There are many different types of HRT. HRT is available as skin patches, pills, vaginal rings, and shots. Skin patches or “transdermal estrogen” provides estrogen levels most like what your ovaries would make. The estrogen patches are applied to the skin once or twice a week. The progesterone is usually a separate pill. Estrogen also comes in pills just for HRT. In addition, birth control pills and the birth control patch and ring can be used for HRT because they contain both estrogen and progesterone although the dose may be higher than needed just for replacement. Rarely women have become pregnant on HRT. You should discuss all the options with your health care provider.
What are the effects of Hormone Replacement Therapy (HRT)?
In approximately 1 to 2 months after you begin hormone replacement therapy, your breasts will likely increase in size if they have not finished growing. You may also start having menstrual periods, cramps, and even PMS symptoms such as mood swings, just like you would if your body was making the progesterone and estrogen.
If you are having any side effects from the HRT, it is important to discuss them with your health care provider. There are more than 25 different types of HRT, and your provider can work with you to find the one that is best for you.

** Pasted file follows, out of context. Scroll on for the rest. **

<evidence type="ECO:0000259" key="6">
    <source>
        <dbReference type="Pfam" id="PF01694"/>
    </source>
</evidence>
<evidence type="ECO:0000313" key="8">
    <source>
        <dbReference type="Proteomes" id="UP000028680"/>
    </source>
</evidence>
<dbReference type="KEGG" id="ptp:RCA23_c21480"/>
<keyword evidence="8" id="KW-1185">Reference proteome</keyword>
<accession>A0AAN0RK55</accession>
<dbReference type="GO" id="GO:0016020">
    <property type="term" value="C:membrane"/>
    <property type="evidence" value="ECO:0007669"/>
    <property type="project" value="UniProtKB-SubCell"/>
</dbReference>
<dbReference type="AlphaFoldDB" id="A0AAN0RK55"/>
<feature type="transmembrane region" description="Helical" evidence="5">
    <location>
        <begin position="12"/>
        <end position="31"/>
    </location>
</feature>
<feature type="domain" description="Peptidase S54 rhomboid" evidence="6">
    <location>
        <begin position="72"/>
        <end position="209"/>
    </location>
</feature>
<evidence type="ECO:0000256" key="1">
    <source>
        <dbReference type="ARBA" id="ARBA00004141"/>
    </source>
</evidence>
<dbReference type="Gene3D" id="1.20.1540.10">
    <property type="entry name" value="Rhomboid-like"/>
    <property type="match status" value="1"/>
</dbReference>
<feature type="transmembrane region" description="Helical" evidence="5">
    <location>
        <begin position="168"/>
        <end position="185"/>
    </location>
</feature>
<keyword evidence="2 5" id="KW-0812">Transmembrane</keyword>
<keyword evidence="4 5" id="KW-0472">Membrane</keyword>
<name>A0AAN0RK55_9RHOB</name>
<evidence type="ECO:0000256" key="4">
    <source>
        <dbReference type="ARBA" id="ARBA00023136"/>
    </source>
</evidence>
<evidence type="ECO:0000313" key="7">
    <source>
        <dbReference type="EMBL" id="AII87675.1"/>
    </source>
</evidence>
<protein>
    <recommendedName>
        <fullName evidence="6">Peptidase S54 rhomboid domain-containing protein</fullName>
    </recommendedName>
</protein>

Who should I talk to about fertility issues?
The first person you should talk to about fertility issues is your gynecologist or a reproductive endocrinology specialist. If needed, your gynecologist can refer you to a fertility specialist who can discuss your options with you.
What fertility treatment options are available for women with POF?
Fertility treatment is available to help you have a baby. Your gynecologist or reproductive endocrinologist can talk to you about this issue whenever you are ready. He or she will be able to give you advice based on your specific situation.
In-Vitro Fertilization (IVF)- with donor eggs
IVF is a procedure that involves removing another woman's egg from her ovary, fertilizing it with your partner's sperm, and putting that fertilized egg into your uterus. You would then carry and give birth to the baby. This type of fertility treatment is offered to women who have POI (premature ovarian insufficiency) and do not make eggs. Since the success rate depends on many factors, it is important to discuss this with a fertility expert when you are ready to have children.
This is an important option for young women who have POI. There are many children who need a home and are adopted by couples who can't have their own children.
If you think you have POI, the best thing to do is to talk to your health care provider since other medical conditions may cause the same or similar symptoms. If you have already been diagnosed with POI and you are taking hormone replacement therapy, it is important to take your medicine as prescribed. Eating right, taking a daily multivitamin with vitamin D, exercising, and getting enough calcium in the food you eat will help protect your bones, while learning more about POI will empower you to be pro-active about your health. You may also want to give this guide about POI to people who are close to you, to help them understand what you are going through.
Remember that there are options available to you if you decide that you want children, and new research may offer even more alternatives over the next few years. You can live a healthy life with POI!